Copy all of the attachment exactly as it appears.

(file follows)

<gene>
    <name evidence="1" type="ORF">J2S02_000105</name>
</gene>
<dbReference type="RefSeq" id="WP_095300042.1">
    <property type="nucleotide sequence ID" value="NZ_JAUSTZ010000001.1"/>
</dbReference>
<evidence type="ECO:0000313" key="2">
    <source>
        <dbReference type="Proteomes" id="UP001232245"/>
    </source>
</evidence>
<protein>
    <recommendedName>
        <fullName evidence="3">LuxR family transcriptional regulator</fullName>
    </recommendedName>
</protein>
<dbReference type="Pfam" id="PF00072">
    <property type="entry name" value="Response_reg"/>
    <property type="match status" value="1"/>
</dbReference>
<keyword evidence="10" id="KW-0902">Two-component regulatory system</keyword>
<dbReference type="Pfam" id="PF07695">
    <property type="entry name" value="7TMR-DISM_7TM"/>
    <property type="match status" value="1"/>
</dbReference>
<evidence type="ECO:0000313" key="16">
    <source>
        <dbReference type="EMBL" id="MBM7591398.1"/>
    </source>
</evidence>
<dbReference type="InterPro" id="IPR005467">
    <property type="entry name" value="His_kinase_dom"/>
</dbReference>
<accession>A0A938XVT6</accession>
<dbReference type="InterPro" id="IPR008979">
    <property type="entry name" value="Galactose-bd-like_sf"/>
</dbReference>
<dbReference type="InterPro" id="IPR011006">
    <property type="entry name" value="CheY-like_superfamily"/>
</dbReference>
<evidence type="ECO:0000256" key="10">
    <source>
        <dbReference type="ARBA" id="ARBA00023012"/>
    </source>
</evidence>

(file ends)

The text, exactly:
<gene>
    <name evidence="1" type="ORF">J2S02_000105</name>
</gene>
<dbReference type="RefSeq" id="WP_095300042.1">
    <property type="nucleotide sequence ID" value="NZ_JAUSTZ010000001.1"/>
</dbReference>
<evidence type="ECO:0000313" key="2">
    <source>
        <dbReference type="Proteomes" id="UP001232245"/>
    </source>
</evidence>
<protein>
    <recommendedName>
        <fullName evidence="3">LuxR family transcriptional regulator</fullName>
    </recommendedName>
</protein>
<dbReference type="Pfam" id="PF00072">
    <property type="entry name" value="Response_reg"/>
    <property type="match status" value="1"/>
</dbReference>
<keyword evidence="10" id="KW-0902">Two-component regulatory system</keyword>
<dbReference type="Pfam" id="PF07695">
    <property type="entry name" value="7TMR-DISM_7TM"/>
    <property type="match status" value="1"/>
</dbReference>
<evidence type="ECO:0000313" key="16">
    <source>
        <dbReference type="EMBL" id="MBM7591398.1"/>
    </source>
</evidence>
<dbReference type="InterPro" id="IPR005467">
    <property type="entry name" value="His_kinase_dom"/>
</dbReference>
<accession>A0A938XVT6</accession>
<dbReference type="InterPro" id="IPR008979">
    <property type="entry name" value="Galactose-bd-like_sf"/>
</dbReference>
<dbReference type="InterPro" id="IPR011006">
    <property type="entry name" value="CheY-like_superfamily"/>
</dbReference>
<evidence type="ECO:0000256" key="10">
    <source>
        <dbReference type="ARBA" id="ARBA00023012"/>
    </source>
</evidence>